‘Why Pay So Much for a Therapist When I Can Buy Self-Help Books?’

Published on: 06 Feb 2017
woman desk self-help book coffee

As the manager of a blog for an online therapy company, I frequently encourage my friends, family members and acquaintances to work with a psychotherapist for the first time. Psychotherapy improved my mental health and has helped me achieve much of what I want, so I try to give them the same opportunity.

Unfortunately some of them dismiss it. One of the most commons rationales for refusal is,

“Why would I pay so much for a therapist when I can buy a bunch of self-help books?”

This question irritates me, but it’s valid. There are similarities between going to therapy and reading self-help books. Both help people become better versions of themselves, live happier lives, succeed more and learn about life. There are even thousands of self-help books for issues therapists often assist clients with: mental illness and health, relationships, addiction, grief, trauma — everything you could think of and more.

The differences are much bigger, though. Dismissing therapy as equal to self-help books ignores the unique benefits of working with a therapist.

Self-help books have inherent limitations. The authors aren’t writing the books only for you. They are hoping at least a little bit of their advice applies to you, enough for you to feel like the book was worth buying.

If your life changes and the book no longer applies, it’s not like the book is going to magically transform to suit you. This is especially annoying if it happens immediately after you buy the book but before you read it.

Now imagine a limitless library full of self-help books, a library that releases updated editions of the books every time your life changes. The authors wrote all of these books for you, only you. This is part of what therapy is.

Self-help books can’t keep you accountable either. A book isn’t going to call you on your crap if you haven’t met any of your resolutions and are making flimsy excuses for it.

Therapists can hold you accountable and gently keep you on course. They’ll do it in a nice way. When I’m not working toward what I tell my therapist I want — or maybe I’m dragging my feet — he calls me on it. He kindly reminds me of what I have said and what is reasonable for me to do.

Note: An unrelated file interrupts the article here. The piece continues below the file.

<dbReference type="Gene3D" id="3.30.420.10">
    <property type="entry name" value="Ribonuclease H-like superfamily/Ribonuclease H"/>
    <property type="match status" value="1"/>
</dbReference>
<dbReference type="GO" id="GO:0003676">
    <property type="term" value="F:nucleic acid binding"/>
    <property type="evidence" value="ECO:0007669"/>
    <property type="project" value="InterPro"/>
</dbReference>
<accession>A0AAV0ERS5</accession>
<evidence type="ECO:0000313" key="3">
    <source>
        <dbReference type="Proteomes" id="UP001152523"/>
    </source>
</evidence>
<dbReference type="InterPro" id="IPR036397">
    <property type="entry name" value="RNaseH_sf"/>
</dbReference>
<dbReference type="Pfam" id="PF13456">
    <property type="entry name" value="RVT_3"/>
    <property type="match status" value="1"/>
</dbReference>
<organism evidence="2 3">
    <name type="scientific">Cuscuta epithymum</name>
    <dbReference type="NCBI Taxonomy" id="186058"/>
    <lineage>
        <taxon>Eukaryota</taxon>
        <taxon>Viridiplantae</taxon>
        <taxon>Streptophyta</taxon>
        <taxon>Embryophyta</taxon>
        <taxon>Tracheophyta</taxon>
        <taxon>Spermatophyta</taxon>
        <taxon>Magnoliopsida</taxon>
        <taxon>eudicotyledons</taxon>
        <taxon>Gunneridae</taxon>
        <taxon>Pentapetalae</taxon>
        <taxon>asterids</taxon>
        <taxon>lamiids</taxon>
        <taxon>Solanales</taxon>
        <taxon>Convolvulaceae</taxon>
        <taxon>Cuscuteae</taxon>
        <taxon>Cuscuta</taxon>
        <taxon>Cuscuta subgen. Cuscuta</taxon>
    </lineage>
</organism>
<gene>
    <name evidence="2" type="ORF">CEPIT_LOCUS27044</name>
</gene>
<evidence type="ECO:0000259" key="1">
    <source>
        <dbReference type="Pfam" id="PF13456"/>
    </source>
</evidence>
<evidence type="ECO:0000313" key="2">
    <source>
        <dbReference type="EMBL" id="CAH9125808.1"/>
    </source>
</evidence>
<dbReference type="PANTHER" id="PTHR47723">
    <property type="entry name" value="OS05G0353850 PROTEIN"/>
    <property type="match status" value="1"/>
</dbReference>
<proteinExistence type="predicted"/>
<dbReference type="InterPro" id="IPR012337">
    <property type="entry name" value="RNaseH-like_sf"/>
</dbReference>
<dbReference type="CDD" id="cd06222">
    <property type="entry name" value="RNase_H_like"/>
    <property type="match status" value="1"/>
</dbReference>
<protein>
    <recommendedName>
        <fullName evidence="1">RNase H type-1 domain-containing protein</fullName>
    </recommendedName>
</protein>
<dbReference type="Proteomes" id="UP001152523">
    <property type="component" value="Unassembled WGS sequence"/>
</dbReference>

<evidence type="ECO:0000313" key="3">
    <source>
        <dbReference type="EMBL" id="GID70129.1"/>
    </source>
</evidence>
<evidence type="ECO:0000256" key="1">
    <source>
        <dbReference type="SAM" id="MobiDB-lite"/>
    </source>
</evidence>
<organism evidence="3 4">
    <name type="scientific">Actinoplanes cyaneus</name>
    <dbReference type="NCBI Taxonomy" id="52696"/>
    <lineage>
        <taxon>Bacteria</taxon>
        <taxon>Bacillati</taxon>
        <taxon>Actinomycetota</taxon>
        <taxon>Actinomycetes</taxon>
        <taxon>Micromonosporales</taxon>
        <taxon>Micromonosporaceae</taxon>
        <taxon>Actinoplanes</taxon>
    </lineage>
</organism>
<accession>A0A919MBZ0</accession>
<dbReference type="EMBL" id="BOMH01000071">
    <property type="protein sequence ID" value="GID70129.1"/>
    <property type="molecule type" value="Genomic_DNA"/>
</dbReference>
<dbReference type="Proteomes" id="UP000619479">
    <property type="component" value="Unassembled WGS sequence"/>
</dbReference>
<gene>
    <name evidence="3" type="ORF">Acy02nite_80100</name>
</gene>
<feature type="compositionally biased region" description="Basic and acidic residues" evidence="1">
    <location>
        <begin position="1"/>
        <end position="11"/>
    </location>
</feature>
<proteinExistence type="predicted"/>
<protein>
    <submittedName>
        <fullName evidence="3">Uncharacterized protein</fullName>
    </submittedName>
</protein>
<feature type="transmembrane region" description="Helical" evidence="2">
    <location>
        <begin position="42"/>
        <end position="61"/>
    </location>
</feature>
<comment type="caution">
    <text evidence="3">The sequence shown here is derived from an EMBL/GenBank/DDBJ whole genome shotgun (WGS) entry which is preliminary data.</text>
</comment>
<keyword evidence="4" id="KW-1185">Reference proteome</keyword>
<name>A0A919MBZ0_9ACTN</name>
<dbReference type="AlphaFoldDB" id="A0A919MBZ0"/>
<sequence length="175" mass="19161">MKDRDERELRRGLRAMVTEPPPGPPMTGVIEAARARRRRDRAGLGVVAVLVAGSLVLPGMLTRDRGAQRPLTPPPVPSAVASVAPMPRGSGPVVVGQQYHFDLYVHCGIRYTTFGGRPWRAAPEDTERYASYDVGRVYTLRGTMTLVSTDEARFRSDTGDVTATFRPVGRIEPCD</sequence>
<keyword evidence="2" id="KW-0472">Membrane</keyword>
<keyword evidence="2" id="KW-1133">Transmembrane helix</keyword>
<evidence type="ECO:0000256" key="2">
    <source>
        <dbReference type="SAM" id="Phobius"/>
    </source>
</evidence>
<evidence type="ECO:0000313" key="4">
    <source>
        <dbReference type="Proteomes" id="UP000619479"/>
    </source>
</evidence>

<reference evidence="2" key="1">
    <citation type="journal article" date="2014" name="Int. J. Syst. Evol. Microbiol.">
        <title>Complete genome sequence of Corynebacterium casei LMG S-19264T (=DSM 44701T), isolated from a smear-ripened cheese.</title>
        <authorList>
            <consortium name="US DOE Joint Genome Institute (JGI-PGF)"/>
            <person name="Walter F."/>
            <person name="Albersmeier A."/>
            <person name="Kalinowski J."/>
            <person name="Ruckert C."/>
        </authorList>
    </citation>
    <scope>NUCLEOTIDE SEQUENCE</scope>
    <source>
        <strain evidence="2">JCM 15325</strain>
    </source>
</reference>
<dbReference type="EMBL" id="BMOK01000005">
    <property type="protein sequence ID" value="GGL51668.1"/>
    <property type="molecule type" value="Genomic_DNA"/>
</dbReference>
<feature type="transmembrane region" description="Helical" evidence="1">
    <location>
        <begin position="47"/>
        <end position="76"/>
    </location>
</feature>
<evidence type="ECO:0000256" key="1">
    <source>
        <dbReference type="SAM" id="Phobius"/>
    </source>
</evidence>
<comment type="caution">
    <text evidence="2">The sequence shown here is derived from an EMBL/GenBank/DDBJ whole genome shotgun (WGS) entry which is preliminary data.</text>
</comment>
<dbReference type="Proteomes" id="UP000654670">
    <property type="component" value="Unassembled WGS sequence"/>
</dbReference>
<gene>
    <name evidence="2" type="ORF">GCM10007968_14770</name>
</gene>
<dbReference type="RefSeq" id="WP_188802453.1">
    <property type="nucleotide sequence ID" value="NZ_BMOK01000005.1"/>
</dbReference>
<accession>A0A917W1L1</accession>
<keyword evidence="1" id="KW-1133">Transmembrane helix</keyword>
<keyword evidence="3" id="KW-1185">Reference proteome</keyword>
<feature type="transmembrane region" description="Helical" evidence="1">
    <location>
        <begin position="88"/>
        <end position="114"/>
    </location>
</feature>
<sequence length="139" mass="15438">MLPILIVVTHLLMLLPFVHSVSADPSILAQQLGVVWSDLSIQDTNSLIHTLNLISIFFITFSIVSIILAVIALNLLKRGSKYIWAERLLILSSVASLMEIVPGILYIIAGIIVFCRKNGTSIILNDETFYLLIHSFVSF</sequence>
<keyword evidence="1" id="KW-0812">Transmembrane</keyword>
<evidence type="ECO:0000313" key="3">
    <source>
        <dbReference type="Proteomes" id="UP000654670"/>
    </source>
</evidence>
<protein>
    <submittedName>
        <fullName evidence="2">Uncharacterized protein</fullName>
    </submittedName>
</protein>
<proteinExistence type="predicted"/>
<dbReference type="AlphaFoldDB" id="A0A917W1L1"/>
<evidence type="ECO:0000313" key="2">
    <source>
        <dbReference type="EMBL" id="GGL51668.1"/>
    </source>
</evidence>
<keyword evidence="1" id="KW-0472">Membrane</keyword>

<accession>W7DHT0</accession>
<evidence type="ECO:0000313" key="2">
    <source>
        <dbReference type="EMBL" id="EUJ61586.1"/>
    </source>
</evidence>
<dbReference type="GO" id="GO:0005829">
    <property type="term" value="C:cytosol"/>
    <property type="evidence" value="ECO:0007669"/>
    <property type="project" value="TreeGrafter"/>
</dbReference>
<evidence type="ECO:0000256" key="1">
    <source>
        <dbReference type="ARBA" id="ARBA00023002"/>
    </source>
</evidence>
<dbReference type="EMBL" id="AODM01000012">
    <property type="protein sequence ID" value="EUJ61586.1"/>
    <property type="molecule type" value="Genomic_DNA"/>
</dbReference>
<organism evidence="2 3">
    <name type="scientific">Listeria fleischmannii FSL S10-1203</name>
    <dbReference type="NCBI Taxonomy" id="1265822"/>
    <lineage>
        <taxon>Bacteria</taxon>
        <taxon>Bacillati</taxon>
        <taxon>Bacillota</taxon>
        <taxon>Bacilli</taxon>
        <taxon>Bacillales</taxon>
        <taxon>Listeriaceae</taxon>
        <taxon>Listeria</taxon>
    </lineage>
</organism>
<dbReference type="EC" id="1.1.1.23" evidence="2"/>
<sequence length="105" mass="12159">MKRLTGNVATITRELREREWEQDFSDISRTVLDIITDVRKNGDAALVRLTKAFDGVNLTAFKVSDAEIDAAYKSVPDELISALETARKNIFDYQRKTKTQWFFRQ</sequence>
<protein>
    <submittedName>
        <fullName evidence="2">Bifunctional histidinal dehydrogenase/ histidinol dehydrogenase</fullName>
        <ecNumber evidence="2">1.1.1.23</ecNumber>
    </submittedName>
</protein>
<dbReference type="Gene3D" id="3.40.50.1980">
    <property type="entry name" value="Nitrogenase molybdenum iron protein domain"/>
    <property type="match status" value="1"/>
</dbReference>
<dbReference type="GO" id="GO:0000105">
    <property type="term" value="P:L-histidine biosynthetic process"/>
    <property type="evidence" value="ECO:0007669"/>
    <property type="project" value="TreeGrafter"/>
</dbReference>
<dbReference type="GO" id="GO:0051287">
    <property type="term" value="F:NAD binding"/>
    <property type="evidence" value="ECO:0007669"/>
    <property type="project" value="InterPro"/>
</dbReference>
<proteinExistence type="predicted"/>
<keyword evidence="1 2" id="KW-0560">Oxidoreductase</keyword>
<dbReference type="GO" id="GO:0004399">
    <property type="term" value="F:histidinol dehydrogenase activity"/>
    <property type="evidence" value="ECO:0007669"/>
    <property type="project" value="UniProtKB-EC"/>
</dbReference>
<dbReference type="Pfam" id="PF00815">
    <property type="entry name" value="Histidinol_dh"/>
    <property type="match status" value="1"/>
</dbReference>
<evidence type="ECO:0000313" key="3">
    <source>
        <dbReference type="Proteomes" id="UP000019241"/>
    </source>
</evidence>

Speaking of my therapist, he has decades of training in psychotherapeutic techniques that work, according to hundreds of studies on psychotherapy and volumes of research. Unfortunately a lot of self-help authors don’t have a fraction of this experience or expertise. Some of them don’t even bother to use evidence to back their arguments.

Sometimes the term “self-help book” is a misnomer. Many self-helps books contain platitudes that make you feel better temporarily but don’t actually help you in the long-term. The authors are often hacks and quacks who cite their personal experiences and opinions as if they were guaranteed to be helpful to everyone.

A therapist is more likely to be qualified and help you make long-term positive changes. There are some amazing people who can turn their lives around with a few self-help books, but most of us aren’t like that. It’s OK to get premium help instead of help light.

In case you think I’m against self-help books, I’m actually not. I have read and benefitted from a few of them, including “How to Win Friends and Influence People.” I only think they are far from equivalent to therapy. Self-help books cannot take the place of a fellow human being who is trained and dedicated to guiding you through tough times and transforming you into a better, happier version of yourself.

Therapy provides more value than self-help books. The obstacle for many people is that they have to pay more for that value.

A self-help book costs around $15, less if you purchase an e-book or a used book. On the other hand, therapy is a recurring expense that can easily exceed $400 a month. Even if people are open to therapy and understand it is more valuable than a self-help book, they might not be able to afford it.

Fortunately there are methods of receiving affordable therapy. I’ll admit they are still more expensive than self-help books. It’s up to you to decide how much value you want and how much money you are willing to set aside.

Talkspace articles are written by experienced mental health-wellness contributors; they are grounded in scientific research and evidence-based practices. Articles are extensively reviewed by our team of clinical experts (therapists and psychiatrists of various specialties) to ensure content is accurate and on par with current industry standards.

Our goal at Talkspace is to provide the most up-to-date, valuable, and objective information on mental health-related topics in order to help readers make informed decisions.

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